Russia’s Lavrov accuses Washington of ‘playing with fire’ around Taiwan

Russia's Foreign Minister Sergei Lavrov addresses the 77th Session of the United Nations General Assembly at U.N. Headquarters in New York City, U.S., September 24, 2022. REUTERS/Eduardo Munoz

By Michelle Nichols, Humeyra Pamuk and Daphne Psaledakis

UNITED NATIONS (Reuters) – Russia accused the United States on Saturday of “playing with fire” around Taiwan while China said it will press on working for “peaceful reunification” with the democratically-governed island and pledged to take forceful steps to oppose any external interference, a thinly-veiled reference to Washington.

Tensions over Taiwan between Washington and Beijing have soared after a visit there in August by U.S. House of Representatives Speaker Nancy Pelosi, which was followed by large-scale Chinese military drills as well as a pledge by U.S. President Joe Biden to defend the Chinese-claimed island.

Weeks before Russian President Vladimir Putin launched an invasion of Ukraine in February, he and his Chinese counterpart Xi Jinping declared a “no limits” partnership, inking a promise to collaborate more against the West.

Putin’s top diplomat Sergei Lavrov in his Saturday address to the United Nations General Assembly targeted Washington’s Taiwan stance as well as the Western sanctions on Moscow over the war in Ukraine.

“They’re playing with fire around Taiwan. On top of that, they’re promising military support to Taiwan,” Lavrov said.

Putin explicitly backs China over Taiwan. “We intend to firmly adhere to the principle of ‘One China’,” Putin said last week. “We condemn provocations by the United States and their satellites in the Taiwan Strait.”

Asked last week in a CBS 60 Minutes interview whether U.S. forces would defend Taiwan, Biden replied: “Yes, if in fact, there was an unprecedented attack.”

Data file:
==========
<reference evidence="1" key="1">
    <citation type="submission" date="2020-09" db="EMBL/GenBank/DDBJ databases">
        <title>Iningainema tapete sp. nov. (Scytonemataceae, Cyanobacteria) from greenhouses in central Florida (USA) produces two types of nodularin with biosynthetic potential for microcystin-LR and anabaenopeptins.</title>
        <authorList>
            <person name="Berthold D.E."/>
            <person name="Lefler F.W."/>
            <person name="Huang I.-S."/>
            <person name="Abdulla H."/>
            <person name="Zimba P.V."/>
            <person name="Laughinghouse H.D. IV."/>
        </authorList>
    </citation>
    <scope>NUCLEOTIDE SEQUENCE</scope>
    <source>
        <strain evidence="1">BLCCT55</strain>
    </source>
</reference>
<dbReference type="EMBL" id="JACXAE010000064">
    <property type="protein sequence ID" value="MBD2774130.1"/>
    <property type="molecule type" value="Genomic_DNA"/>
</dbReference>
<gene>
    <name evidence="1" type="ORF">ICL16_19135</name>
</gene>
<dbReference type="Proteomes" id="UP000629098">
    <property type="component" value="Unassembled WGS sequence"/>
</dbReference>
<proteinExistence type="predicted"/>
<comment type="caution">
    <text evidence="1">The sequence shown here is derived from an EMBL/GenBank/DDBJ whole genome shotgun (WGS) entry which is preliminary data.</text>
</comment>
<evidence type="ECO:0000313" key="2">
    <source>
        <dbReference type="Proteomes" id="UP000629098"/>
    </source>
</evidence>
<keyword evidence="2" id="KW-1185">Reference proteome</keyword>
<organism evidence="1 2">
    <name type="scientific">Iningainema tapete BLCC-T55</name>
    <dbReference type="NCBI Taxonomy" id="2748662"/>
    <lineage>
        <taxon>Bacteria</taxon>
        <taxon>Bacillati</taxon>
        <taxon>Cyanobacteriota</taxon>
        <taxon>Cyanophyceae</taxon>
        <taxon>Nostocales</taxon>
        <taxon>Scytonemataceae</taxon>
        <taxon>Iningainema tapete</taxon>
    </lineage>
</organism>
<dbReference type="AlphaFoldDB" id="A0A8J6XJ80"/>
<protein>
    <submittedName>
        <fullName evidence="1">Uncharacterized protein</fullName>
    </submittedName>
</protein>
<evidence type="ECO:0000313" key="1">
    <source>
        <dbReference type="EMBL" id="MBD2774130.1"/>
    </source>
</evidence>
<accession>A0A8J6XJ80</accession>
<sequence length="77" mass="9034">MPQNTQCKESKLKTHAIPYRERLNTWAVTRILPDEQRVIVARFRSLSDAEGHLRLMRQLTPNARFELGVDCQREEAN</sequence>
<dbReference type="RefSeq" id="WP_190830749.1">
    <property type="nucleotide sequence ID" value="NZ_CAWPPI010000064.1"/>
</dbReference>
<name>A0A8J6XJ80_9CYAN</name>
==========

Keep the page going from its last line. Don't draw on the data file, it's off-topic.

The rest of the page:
The statement was his most explicit to date about committing U.S. troops to the defend the island. It also appeared to go beyond a long-standing U.S. policy of “strategic ambiguity,” which does not make clear whether the United States would respond militarily to an attack on Taiwan.

Speaking moments before Lavrov, Chinese Foreign Minister Wang Yi said Beijing would continue to work for “peaceful reunification” with Taiwan, and it would combat “separatist activities” towards Taiwan independence while taking forceful steps to oppose any external interference.

“Only by resolutely forestalling separatist activities can we forge a true foundation for peaceful reunification. Only when China is completely reunified, can there be enduring peace across the Taiwan Strait,” he said.

His comments come a day after a 90 minute-long meeting with U.S. Secretary of State Antony Blinken in New York, their first talks since Pelosi’s visit to Taiwan in August.

After the meeting, China accused the United States of sending “very wrong, dangerous signals” on Taiwan. Blinken told Wang maintenance of the peace and stability of Taiwan was vitally important, a senior Biden administration official told reporters.

China sees Taiwan as one of its provinces. Beijing has long-vowed to bring Taiwan under its control and has not ruled out the use of force to do so.

Taiwan’s democratically-elected government strongly objects to China’s sovereignty claims and says only the island’s 23 million people can decide its future.

CHINA’S UKRAINE WARNING

Wang said China supported all efforts conducive to the peaceful resolution of the “crisis” in Ukraine, but cautioned against a potential spillover of the war.

“The fundamental solution is to address the legitimate security concerns of all parties and build a balanced, effective and sustainable security architecture,” Wang said in his address.

“We call on all parties concerned to keep the crisis from spilling over and protect the legitimate rights and the interests of developing countries.”

China has criticized Western sanctions against Russia but stopped short of endorsing or assisting in the military campaign.

Russian President Vladimir Putin last week said China’s leader Xi Jinping had concerns about Ukraine.

(Reporting by Daphne Psaledakis, Humeyra Pamuk and Michelle Nichols; Editing by Chris Reese)

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